Meet Our Engineering Service Corps Senior Program Manager, Kevin Andrezejewski

Engineers Without Borders USA’s Engineering Service Corps (ESC) Senior Program Manager, Kevin Andrezejewski, is an outdoor explorer who enjoys fishing, hiking, skiing and beyond. In the office, he focuses his energy on overseeing ESC projects around the world while cultivating lasting program partnerships.

How did you first learn about and get involved with EWB-USA?

I first became involved with EWB-USA’s Engineering Service Corps during my previous job at iDE. Together, EWB-USA and iDE co-managed a design project in Mozambique for a post-harvest storage solution called the Crop Cooler. Because of this experience, I was exposed to the dedication and level of expertise of EWB-USA’s members. The team not only provided top-notch engineering, but showed a deep understanding of the importance of culturally appropriate design.

Tell us about your role here! Who will you interact with and impact the most?

During a career pivot, I took on a volunteer role for EWB-USA managing a USAID Farmer-to-Farmer program in Kosovo. From there, I came on full-time in the EWB-USA HQ office managing projects for ESC. These projects support other NGOs, agencies and government entities by providing engineering services. As ESC has grown as a program, my role has evolved to the Senior Program Manager position, which includes managing multiple projects, cultivating partnerships and supporting the development of ESC as a program.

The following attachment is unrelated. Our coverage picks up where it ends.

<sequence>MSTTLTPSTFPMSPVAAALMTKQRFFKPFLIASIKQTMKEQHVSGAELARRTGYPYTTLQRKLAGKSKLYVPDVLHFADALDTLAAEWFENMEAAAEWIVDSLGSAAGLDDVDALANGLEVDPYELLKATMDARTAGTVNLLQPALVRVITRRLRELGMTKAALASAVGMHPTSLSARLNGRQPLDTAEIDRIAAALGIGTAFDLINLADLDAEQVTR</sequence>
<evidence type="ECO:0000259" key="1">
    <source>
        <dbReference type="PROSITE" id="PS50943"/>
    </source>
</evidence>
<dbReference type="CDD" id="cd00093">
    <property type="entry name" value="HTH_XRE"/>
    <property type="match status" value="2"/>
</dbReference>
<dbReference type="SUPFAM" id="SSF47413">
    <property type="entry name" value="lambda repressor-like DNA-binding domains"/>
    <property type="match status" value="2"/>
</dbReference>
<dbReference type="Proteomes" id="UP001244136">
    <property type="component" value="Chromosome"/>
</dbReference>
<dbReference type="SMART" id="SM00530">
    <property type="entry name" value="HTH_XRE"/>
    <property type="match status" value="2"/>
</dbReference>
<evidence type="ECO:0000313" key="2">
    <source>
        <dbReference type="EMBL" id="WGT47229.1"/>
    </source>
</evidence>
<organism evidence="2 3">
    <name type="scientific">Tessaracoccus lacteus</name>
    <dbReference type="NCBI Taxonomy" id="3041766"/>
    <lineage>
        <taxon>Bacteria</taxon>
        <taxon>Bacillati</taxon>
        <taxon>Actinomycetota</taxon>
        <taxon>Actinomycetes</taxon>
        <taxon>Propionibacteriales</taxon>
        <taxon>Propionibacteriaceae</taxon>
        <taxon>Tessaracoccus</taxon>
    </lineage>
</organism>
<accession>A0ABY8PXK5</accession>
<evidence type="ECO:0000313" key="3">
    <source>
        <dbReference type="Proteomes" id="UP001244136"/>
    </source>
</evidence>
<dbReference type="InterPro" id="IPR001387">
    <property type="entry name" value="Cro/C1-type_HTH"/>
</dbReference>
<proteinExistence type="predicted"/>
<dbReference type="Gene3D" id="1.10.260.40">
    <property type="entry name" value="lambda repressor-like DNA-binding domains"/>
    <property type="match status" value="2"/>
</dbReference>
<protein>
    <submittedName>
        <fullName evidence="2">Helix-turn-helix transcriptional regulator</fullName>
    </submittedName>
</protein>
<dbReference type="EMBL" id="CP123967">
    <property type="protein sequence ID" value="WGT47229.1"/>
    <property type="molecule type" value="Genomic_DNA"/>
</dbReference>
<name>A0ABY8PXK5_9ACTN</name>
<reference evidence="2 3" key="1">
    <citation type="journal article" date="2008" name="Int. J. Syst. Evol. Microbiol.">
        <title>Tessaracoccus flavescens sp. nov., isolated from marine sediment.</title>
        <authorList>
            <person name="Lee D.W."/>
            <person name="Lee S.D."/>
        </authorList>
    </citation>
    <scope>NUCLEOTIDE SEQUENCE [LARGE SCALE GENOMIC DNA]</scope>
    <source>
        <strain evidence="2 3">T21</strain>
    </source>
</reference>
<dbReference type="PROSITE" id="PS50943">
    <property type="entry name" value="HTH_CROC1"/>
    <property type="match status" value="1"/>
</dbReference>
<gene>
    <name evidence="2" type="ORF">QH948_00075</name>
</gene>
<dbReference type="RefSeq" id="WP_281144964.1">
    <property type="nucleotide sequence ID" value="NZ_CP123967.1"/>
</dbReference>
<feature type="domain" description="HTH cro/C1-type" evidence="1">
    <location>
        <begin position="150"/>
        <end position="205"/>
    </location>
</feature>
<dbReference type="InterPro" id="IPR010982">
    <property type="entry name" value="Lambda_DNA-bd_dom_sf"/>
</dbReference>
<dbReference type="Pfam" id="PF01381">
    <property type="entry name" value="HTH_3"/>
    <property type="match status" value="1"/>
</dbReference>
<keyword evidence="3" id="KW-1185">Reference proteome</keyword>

What part of your job are you most excited about and why?  

I am fortunate to interact with people from around the world. It excites me to learn about unique cultural norms and traditions. Understanding these differences has given me insight on being mindful of the tailored approaches that need to be taken when developing a project.

What’s the most unique/interesting/impactful engineering project you have helped implement?  

Did you know that in the United States we put fluoride in our water system for health benefits? In some places around the world, fluoride is natural and can appear at levels that are not safe to drink. Through an IKEA Foundation-funded project, ESC is collaborating with Clinton Health Access Initiative in Madhya Pradesh, India, to pilot a water technology that uses nano-filtration to remove these harmful levels of fluoride.

What does “engineering change” mean to you?

For me, engineering change means understanding what is appropriate for the community and strengthening local capacity in order to make the solution sustainable.

How do you spend your free time?

When I’m not in the office, I spend my time hiking, biking, running, fishing and skiing throughout the Rocky Mountains. This is typically followed by a great Colorado craft beer.

About the Author
Engineers Without Borders USA builds a better world through engineering projects that empower communities to meet their basic human needs and equip leaders to solve the world’s most pressing challenges.